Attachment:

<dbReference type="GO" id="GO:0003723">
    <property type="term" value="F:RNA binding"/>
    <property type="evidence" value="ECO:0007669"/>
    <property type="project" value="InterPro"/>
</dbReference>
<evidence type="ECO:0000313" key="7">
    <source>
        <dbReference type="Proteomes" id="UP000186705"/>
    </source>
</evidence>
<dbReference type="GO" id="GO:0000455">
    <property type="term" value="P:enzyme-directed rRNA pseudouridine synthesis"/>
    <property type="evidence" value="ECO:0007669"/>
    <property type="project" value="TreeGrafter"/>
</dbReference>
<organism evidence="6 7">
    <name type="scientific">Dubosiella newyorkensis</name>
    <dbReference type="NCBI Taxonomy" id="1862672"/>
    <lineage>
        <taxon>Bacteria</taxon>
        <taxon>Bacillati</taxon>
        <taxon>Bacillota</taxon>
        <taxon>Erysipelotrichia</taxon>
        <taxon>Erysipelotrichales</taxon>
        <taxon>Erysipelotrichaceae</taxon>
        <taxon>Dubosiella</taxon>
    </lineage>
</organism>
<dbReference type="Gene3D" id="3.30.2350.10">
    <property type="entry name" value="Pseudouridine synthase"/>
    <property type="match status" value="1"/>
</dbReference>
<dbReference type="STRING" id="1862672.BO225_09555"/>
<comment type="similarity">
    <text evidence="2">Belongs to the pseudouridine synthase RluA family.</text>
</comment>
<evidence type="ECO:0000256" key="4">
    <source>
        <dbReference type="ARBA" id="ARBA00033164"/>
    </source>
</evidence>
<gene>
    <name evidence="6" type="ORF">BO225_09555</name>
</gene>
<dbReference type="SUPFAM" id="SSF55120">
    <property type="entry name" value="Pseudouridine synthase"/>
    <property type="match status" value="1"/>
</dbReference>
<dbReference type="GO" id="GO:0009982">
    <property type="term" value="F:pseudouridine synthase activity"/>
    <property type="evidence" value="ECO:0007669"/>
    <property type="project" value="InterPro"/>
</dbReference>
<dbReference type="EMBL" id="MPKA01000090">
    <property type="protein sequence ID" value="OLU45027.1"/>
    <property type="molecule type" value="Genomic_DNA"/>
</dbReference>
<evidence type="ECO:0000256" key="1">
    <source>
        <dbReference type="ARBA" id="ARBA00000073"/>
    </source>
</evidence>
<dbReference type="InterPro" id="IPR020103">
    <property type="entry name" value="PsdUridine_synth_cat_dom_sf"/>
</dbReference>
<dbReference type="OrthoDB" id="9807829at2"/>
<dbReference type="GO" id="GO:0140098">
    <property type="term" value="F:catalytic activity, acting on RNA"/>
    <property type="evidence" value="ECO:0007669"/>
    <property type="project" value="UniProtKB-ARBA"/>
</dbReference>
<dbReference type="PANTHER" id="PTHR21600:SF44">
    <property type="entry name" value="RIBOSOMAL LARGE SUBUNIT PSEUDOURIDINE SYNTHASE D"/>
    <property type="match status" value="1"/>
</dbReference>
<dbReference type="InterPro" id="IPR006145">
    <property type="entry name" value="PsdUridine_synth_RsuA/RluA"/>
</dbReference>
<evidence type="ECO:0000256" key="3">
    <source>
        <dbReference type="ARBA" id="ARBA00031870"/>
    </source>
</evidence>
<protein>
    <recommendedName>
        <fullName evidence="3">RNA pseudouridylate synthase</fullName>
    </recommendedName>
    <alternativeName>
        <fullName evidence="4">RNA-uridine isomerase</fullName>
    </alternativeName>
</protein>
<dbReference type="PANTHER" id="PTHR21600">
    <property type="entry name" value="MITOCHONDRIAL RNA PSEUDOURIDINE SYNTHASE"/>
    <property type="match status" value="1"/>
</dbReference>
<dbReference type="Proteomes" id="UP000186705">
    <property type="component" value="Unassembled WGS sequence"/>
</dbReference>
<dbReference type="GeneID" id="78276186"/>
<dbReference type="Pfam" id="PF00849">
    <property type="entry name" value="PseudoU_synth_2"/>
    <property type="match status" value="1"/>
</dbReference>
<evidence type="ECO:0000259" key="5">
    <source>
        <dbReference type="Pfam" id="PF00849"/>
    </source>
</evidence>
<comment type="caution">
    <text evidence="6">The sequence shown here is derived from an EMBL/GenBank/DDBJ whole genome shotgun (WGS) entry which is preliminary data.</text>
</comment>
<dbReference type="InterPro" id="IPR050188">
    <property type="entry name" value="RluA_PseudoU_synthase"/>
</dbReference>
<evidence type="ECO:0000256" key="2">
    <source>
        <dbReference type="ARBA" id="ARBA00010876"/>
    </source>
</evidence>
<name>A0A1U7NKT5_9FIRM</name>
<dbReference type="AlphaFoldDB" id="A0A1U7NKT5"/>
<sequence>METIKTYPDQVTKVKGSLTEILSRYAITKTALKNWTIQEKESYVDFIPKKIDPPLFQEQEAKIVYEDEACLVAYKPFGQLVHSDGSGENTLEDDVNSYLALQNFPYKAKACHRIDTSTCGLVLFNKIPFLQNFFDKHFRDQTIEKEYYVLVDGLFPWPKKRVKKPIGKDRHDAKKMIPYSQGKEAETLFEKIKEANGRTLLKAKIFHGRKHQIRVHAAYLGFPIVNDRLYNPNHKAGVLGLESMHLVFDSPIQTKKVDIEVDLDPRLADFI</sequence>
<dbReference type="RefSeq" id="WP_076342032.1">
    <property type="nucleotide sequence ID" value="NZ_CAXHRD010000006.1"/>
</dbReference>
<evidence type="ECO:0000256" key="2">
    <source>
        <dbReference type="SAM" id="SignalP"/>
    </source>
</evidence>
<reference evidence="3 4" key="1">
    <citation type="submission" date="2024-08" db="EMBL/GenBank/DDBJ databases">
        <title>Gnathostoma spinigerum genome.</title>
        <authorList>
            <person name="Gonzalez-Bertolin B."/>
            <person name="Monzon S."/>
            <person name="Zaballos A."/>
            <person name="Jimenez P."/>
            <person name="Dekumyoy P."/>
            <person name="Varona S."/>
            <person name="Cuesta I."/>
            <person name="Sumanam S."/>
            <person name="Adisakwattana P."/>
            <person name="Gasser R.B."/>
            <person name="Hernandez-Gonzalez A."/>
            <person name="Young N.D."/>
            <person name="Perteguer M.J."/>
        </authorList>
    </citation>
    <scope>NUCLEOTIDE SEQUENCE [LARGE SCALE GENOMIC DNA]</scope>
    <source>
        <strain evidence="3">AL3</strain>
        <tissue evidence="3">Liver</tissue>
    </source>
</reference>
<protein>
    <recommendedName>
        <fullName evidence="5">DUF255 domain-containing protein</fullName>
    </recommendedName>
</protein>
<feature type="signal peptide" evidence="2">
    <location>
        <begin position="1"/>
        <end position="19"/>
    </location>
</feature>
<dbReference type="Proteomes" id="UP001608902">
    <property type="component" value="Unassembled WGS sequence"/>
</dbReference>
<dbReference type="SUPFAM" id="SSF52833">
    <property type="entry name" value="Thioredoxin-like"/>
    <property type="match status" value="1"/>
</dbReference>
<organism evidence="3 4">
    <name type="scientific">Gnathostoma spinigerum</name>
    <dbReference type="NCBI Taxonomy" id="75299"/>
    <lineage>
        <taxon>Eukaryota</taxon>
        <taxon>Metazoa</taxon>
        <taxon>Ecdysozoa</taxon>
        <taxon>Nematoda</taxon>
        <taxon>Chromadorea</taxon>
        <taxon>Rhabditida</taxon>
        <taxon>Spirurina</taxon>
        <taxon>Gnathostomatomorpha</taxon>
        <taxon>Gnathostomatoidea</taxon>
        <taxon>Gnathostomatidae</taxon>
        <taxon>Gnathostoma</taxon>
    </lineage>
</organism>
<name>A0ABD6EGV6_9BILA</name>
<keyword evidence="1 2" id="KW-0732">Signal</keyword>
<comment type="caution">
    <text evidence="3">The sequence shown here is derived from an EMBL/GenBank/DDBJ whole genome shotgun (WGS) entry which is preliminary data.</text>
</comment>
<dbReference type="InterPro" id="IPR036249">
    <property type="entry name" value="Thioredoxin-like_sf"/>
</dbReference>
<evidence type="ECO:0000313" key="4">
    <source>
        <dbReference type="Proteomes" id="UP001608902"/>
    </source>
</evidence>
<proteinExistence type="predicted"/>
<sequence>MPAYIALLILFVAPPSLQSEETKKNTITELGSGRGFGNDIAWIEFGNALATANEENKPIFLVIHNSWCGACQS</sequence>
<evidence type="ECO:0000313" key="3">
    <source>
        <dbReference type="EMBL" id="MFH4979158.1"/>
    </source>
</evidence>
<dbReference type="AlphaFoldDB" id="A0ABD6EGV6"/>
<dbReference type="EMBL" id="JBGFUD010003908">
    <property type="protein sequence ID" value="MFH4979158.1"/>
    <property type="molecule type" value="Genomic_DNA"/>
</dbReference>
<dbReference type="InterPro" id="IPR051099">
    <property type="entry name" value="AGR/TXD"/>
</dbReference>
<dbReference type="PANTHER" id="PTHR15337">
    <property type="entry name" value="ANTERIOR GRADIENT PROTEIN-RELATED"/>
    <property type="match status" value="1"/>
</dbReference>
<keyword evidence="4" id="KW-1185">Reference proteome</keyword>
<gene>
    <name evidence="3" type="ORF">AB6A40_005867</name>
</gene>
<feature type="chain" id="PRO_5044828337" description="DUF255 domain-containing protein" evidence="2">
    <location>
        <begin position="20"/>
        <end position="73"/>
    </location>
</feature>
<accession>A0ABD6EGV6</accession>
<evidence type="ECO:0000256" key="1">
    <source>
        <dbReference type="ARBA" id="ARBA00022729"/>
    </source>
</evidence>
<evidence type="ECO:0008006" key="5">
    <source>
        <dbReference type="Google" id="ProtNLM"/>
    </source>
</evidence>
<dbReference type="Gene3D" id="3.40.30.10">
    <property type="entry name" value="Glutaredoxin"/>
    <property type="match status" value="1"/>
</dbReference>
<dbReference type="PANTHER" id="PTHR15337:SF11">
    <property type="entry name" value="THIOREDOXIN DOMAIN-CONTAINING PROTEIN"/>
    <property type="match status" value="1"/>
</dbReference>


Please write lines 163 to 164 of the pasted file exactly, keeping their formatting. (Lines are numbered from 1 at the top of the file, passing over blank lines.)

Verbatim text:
        <begin position="1"/>
        <end position="19"/>